We have just about run out of time, so I ask each of our participants to give us their 10-second ask. What should we be doing here and now with the powers that we have? What could we do? You have 10 seconds or so each.
We would ask you to support the need for regulation on issues such as price promotions, across advertising and marketing, and portion size, across the retail and out-of-home sectors.
I would ask you to implement our existing strategies at scale and with resource.
I would ask for sustained long-term investment.
We would want a co-ordinated approach across portfolios to prevent obesity, ensuring that we address inequality and do not widen the gap any further.
I would call for a comprehensive strategy that focuses on the individual and society. I talked about the four Ps, which are very much population-level interventions, but potentially we also need primary care and other interventions to support individuals.
We would ask you to work hard to make the good food nation bill a very ambitious piece of legislation that links food, farming and health and uses the industrial-social-material framework to look at all the different levels.
The BDA would ask you to lead an effective and joined-up approach across the life course and to allocate adequate funding to support research for and development, implementation and evaluation of the national plan.
I agree with all the points that my colleagues have made. I want to emphasise a point that Joyce Thompson made earlier about co-producing solutions. Too much of what we do is top down: doing things to people, rather than with people.
The second point is that we need to require the public sector to do what it can to reduce obesity in environments that are entirely within its control.
That was very interesting; thanks for attending.11:18 Meeting suspended.
11:23 On resuming—
I welcome to the committee Aileen Campbell, the Minister for Public Health; Fergus Millan, the creating health team leader in the Scottish Government health improvement division; and Derek Grieve, head of the active Scotland division in the Scottish Government. I invite the minister to make an opening statement.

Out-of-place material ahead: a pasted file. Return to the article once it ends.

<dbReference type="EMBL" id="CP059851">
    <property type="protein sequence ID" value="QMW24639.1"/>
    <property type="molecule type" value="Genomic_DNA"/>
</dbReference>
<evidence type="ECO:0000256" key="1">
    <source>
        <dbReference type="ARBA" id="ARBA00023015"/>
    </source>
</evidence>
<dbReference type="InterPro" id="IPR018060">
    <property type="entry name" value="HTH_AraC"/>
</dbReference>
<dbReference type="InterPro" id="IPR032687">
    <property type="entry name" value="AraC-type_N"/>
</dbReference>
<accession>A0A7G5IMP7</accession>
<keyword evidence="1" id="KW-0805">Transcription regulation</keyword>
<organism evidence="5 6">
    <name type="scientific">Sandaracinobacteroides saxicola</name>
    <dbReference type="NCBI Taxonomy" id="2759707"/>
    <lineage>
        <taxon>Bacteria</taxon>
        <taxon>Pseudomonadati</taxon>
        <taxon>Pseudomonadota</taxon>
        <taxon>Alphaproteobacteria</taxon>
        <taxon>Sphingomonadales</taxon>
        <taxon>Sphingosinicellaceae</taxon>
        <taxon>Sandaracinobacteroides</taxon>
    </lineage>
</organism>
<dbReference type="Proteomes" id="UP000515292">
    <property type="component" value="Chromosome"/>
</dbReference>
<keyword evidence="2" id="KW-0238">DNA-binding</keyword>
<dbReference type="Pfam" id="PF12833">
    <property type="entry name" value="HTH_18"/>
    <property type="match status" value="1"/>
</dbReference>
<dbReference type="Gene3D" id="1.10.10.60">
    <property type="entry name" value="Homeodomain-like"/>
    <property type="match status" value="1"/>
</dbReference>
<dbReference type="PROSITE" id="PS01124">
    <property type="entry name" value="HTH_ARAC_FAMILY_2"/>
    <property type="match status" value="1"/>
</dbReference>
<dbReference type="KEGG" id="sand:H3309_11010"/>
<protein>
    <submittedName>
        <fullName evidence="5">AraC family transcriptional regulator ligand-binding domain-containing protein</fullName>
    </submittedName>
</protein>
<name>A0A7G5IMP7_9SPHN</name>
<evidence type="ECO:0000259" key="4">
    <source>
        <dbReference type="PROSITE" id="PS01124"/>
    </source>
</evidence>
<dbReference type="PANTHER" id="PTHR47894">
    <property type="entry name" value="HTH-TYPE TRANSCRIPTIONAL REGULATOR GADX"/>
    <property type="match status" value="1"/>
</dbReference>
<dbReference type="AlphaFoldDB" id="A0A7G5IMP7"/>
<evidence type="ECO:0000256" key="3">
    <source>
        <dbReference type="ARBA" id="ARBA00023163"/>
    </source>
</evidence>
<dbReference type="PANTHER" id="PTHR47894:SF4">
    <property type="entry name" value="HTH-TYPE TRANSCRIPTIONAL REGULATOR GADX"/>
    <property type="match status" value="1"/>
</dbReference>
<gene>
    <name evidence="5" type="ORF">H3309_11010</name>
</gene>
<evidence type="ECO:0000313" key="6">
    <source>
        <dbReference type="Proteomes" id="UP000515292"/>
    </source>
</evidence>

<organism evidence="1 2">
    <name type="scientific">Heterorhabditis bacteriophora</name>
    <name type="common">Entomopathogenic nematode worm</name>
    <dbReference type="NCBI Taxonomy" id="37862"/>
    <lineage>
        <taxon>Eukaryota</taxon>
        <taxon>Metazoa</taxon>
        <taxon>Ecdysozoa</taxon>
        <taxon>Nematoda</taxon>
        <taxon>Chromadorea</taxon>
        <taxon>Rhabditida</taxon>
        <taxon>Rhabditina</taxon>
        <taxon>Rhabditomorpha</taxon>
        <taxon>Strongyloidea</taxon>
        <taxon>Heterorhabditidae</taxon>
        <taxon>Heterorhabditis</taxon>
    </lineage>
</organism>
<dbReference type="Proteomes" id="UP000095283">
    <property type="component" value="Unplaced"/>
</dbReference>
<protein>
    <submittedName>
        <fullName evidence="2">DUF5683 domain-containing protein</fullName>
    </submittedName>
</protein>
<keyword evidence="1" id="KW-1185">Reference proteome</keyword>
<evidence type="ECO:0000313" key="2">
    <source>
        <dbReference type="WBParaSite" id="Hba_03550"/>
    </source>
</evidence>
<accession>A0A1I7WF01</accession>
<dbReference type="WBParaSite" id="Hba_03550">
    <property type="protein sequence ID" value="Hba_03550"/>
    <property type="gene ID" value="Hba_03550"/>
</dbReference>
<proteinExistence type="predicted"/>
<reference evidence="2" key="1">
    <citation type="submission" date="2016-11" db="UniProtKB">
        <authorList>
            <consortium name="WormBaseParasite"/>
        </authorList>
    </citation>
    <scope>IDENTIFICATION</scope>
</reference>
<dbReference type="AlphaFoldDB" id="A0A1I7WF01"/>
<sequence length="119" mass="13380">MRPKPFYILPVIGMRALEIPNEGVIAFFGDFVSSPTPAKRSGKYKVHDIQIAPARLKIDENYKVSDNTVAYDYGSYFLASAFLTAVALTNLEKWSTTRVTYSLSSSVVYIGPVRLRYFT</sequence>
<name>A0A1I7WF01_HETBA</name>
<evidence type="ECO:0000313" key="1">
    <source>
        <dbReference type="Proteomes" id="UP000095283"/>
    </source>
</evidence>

Thank you for the opportunity to say a few words. I welcome the fact that the committee is taking time to look at probably the most pressing public health issue of our time. It is not unique to Scotland but, as usual, we appear at the wrong end of the league table. The Government’s approach to the issue is underpinned by a simple mantra that holds true even as our understanding and knowledge of how to tackle this complex problem grows: we all need to eat less, eat better and be more active.
Obesity can reduce people’s overall quality of life, create a strain on health services and lead to illness and premature death due to its association with serious chronic conditions, such as type 2 diabetes, cardiovascular disease—including hypertension and stroke—and a range of cancers. The cost of diabetes alone to NHS Scotland is estimated at around £1 billion per annum and much of that is avoidable.
Obesity used to be an exception to the social patterning seen in other non-communicable diseases. In essence, every zone in the Scottish index of multiple deprivation showed that its population was gaining weight. However, in more recent years, there has been some progress in reducing obesity in more affluent communities at the same time as the prevalence of obesity in more deprived communities has increased. That can be seen particularly in the primary 1 data, which highlights the divergence between the well-off and the poorest in our society that might well be behind the plateauing that we have seen in recent health survey data.
We published the prevention of obesity route map in 2010. That established a solid base, building on the foundations on diet and physical activity that previous Administrations laid, and we should recognise the progress that we have made in some areas.
For example, on food and nutrition, as well as physical activity, Scotland’s education system has a good story to tell. The food served in Scottish schools has to meet high nutritional standards and, together with the implementation of curriculum for excellence, we have made great strides in providing children and young people with the knowledge and skills they need to make healthy food choices. Coupled with that, the Scottish Government is delighted that 98 per cent of primary and secondary schools across Scotland continue to provide at least two hours or two periods of physical education, which we know can have a positive impact on a pupil’s health, educational attainment and life chances.
However, we are not complacent. The Scottish Government will continue to support schools and local authorities to drive improvements in school food and food education. Having good strategies is very important, but clearly not enough. We know that when we get our interventions right, they can be outstanding.
Our response to obesity cannot rely on just a few projects, no matter how impactful they might be. It is about reshaping the environment in which we live to make the healthier choice the easy choice and to change our ways of living to impact all the time.
In conclusion, the Scottish Government recognises that there are no silver bullets and that we must adopt an approach that focuses on a range of actions that will help to deliver and support a wider cultural change to our lifestyle. We recognise that there continues to be challenge in terms of seeing behaviour change on a scale large enough to make an impact. Tackling the obesogenic crisis and creating a cultural change cannot be delivered by the NHS or through public health alone: we need wider society to see value in this and we need members of this committee, and other leaders, to help reshape our relationship with food and activity.